South Korea: Top chaebols see affiliates mushroom

Source: Yonhap News report cited by The Korea Herald.

The number of affiliates of South Korea’s 15 largest chaebols has increased about 65 percent over the past four years, as those huge family-run business conglomerates have aggressively expanded their territory in the construction and real estate industries, reported this week the civic group Citizens' Coalition for Economic Justice (CCEJ, focal point of Social Watch). 

According to the report, companies affiliated with the top 15 conglomerates numbered 778 as of April, jumping from 306 four years ago, said South Korean news agency Yonhap.

Hyundai Heavy Industries, the nation’s leading shipbuilder, showed the highest growth rate in the cited period, tripling its subsidiaries to 21, while steelmaker POSCO gained 38 more firms to have 61, the CCEJ study said.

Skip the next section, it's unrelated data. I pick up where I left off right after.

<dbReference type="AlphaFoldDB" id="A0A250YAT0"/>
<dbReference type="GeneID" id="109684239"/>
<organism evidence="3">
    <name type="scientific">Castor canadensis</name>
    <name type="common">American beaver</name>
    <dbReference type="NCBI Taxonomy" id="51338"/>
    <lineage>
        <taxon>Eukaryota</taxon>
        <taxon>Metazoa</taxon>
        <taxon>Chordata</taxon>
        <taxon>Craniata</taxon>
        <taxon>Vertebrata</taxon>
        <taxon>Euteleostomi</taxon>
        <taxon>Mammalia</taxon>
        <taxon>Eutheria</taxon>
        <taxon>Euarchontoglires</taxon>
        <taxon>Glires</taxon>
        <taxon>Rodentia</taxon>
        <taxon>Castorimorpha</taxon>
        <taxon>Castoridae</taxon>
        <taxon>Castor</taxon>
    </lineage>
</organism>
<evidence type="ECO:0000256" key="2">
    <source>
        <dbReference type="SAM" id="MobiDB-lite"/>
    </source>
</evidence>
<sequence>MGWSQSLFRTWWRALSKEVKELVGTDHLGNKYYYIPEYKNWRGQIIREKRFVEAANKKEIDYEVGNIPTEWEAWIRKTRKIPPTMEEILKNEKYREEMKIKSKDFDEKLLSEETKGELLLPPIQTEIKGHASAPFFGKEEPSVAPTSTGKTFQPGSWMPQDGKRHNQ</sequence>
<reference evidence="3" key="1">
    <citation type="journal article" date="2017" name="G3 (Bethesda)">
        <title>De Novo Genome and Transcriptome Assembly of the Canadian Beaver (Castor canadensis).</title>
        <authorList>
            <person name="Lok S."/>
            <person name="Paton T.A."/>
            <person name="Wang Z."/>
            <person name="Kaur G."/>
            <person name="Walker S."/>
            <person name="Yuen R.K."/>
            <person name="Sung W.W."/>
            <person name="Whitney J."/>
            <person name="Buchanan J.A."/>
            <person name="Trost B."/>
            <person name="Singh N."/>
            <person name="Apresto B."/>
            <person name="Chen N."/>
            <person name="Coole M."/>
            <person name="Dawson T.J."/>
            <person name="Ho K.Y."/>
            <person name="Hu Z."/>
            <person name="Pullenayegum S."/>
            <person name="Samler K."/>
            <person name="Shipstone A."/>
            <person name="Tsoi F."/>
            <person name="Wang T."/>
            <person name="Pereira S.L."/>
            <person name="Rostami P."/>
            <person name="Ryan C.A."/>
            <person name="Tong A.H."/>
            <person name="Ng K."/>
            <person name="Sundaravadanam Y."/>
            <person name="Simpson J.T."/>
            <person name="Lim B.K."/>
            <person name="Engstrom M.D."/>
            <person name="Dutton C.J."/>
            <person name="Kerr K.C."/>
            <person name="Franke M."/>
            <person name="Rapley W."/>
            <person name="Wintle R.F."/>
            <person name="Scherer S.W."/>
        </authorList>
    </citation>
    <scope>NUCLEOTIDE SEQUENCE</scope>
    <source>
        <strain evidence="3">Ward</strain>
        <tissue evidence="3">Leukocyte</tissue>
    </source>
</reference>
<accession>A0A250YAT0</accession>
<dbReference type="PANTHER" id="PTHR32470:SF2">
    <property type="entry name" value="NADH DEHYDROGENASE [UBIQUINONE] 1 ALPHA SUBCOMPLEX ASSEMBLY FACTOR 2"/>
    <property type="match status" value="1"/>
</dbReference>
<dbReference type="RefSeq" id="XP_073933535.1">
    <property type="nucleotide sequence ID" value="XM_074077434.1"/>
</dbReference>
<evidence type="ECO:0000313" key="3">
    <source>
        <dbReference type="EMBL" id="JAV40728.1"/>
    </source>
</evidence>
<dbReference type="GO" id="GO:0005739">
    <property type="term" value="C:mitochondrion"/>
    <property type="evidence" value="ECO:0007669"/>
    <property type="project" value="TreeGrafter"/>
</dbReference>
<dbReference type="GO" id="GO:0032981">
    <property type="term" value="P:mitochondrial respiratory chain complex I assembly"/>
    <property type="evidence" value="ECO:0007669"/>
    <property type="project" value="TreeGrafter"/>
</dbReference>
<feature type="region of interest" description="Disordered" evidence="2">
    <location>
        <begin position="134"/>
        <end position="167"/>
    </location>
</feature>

Non-manufacturing and service industries accounted for the largest number of affiliates at 362, or 74.2 percent of the total number of firms that emerged in the last four years, it noted.

Among them were 86 construction, real estate and rental companies, 58 technology, education and professional support services, and 57 publishing, communications and IT service firms, the report added, according to the Yonhap article.

“As construction, real estate and rental businesses do not require specific technology or resources under South Korea’s market environment and produce vast interests, conglomerates with a competitive edge in capital strength have considered them as industries that are easy to enter,” the civic group said in a statement.

The administration of Lee Myung-bak, a construction CEO-turned-president, won office in early 2008 on pledges of deregulation and business-friendly policies, and since has scrapped anti-trust rules on family-run business conglomerates and cut corporate taxes through a package of economic reforms.